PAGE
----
This golden-hearted, iron-stomached up-and-comer is not a nameless avatar for the player to place themselves into. The playable character is Little Mac, a young, scrappy boxer from the Bronx who does not wear the “little” moniker like many rappers do. Little Mac is of an incredibly short stature, a factor that leads him to be discriminated against by the boxing association. However, upon meeting former boxing champion Doc Louis teach him a thing or two about how to overcome adversity and follow his dreams of being #1. Their relationship is displayed through fight dialogue and training sequences, and all of this surprisingly effective at conveying a dynamic between the two. One can’t help but be reminded of the relationship between Rocky and Mickey Goldmill from Rocky, although I never saw Mickey jerk Rocky off in between rounds. Whatever seems to work for them, I guess?

Little Mac wasn’t rendered as a smaller man due to a shorter stature fitting a less inherently capable persona. The angle at which the player will find themselves is at a top down perspective where Little Mac’s opponent is front and center facing his opponent from the back. Here, the player has a full scope of the opponent’s movements while seeing the relation of space between them and Little Mac. Movement in Punch-Out!! is fairly restricted to a few functions, but the restraint is enough to solidify a competent control scheme. Similar to real boxing, Little Mac is confined to face and body blows with his fists. Body blows are standard pushes of the buttons while face punches are triggered by pressing up on the D-pad. The player can also alternate between left and right jabs with both buttons on the NES controller. Dodging and blocking will be performed as consistently as hitting the opponent and both are done with the D-Pad. The one intricate move is an uppercut which the player can earn by executing various attack moves, and it serves as a stronger, wound up version of a regular punch. While fighting, the player must keep a constant watch of Little Mac’s stamina. Once it drops to zero, Little Mac will turn an exhausted pink and have to dodge for a few moments in order to regain his strength. All of the moves that the player will utilize are simple, but executing them all in conjunction in the fights takes a certain level of mastery. The player will constantly be on edge focusing on the precise movements of their opponents, using a roulette of the few moves they have with style and grace in order to become champion.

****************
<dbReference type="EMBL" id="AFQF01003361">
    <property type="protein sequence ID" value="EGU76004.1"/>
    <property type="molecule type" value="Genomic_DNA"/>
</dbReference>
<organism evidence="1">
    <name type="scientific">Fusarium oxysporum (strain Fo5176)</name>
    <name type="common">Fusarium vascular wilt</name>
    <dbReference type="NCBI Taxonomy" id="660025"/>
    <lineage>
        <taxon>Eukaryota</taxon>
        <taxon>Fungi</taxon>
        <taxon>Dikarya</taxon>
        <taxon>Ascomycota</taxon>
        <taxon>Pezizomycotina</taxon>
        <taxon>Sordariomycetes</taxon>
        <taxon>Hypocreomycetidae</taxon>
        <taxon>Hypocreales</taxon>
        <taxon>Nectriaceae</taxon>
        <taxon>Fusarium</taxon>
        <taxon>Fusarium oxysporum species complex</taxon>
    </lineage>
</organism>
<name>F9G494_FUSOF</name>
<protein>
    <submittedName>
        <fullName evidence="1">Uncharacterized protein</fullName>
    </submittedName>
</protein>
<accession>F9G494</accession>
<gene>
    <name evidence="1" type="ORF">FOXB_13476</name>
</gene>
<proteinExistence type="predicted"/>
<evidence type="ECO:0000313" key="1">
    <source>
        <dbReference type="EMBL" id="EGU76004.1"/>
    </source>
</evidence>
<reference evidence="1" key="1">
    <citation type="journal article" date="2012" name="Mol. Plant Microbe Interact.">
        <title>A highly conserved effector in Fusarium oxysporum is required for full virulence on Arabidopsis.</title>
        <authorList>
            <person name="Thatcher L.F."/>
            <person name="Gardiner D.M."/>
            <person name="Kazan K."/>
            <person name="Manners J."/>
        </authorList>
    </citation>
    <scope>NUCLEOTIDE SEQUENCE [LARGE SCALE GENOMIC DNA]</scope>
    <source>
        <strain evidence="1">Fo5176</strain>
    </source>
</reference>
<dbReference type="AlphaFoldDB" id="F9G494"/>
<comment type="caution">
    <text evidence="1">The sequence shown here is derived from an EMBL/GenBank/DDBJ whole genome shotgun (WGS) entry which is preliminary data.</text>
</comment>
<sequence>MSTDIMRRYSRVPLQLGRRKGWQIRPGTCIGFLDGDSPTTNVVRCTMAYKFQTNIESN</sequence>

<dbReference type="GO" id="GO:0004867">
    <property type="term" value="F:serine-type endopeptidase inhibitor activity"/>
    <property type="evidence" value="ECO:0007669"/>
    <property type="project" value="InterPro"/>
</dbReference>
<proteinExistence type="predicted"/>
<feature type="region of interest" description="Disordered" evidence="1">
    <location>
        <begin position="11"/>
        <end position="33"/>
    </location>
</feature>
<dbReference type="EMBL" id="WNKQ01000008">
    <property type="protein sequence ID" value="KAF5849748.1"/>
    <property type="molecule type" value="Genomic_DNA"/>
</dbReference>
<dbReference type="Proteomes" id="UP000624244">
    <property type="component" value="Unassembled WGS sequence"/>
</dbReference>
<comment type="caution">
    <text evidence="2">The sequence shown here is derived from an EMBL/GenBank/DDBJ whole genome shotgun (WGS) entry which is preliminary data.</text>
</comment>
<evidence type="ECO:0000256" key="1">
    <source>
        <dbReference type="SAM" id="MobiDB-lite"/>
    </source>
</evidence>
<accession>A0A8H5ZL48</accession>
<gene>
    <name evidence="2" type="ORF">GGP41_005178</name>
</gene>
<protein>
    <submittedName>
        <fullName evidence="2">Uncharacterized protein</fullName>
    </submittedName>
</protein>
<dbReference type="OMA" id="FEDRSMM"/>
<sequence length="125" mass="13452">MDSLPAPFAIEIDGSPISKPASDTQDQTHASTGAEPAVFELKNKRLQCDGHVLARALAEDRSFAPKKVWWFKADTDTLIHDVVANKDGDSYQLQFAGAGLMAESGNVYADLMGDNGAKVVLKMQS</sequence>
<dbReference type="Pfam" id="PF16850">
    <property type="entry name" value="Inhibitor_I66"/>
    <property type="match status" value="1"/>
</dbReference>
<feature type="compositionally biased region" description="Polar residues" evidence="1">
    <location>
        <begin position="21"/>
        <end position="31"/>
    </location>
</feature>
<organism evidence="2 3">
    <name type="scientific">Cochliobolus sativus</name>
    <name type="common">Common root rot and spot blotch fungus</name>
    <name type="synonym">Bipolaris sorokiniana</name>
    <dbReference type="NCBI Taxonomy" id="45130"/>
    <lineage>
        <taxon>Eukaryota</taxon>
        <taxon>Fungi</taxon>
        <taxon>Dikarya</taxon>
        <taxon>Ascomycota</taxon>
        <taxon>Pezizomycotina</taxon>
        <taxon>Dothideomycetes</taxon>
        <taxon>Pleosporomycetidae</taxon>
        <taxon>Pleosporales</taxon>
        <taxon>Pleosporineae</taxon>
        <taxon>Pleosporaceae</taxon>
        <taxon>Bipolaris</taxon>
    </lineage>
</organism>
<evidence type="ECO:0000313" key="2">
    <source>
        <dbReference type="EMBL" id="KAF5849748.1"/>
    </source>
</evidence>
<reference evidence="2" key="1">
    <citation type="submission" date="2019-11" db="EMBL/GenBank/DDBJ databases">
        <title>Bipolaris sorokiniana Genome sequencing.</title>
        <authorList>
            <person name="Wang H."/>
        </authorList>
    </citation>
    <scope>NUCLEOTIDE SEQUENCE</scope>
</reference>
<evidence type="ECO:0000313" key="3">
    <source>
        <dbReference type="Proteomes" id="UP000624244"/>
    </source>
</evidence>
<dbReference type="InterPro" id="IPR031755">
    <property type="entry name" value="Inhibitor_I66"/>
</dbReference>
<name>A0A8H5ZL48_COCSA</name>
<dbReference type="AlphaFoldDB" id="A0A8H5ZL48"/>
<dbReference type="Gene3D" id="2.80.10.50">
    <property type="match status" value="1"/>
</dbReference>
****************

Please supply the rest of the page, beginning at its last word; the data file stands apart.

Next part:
The characters of Punch-Out that are arguably just as important as Little Mac are the other boxers that he must face in order to become champion. Punch-Out’s!! beefy, shorts-wearing foes are an eclectic bunch to say the least. Each of them represents a global smattering of many places around the world such as Bald Bull from Istanbul, Turkey, and Don Flamenco from Madrid. Some boxers are inspired by other sources like Sandman, most likely an inspiration from Apollo Creed. While the cast of boxers are all unique to one another, their personas are a point of contention. The character of each boxer can be boiled down to flagrant stereotypes of their nation’s people. Glass Joe is a Frenchman who is depicted as a cowardly weakling who will surrender at the blink of an eye. The German boxer, Von Kaiser, is an all-around loser when it comes to fighting (read a book or watch a video on the history of the former half of the 20th century to learn why). Pacific Islander King Hippo is fat and lazy, Great Tiger sports a turban and uses yogi mysticism in fights, and the random Japanese phrases that Piston Honda utters between rounds would be a cause for alarm if the game wasn’t made by a Japanese company. The foul Russian stereotype known as Vodka Drunkenski has been changed to Soda Popinski, but only to better fit the family-friendly image of Nintendo.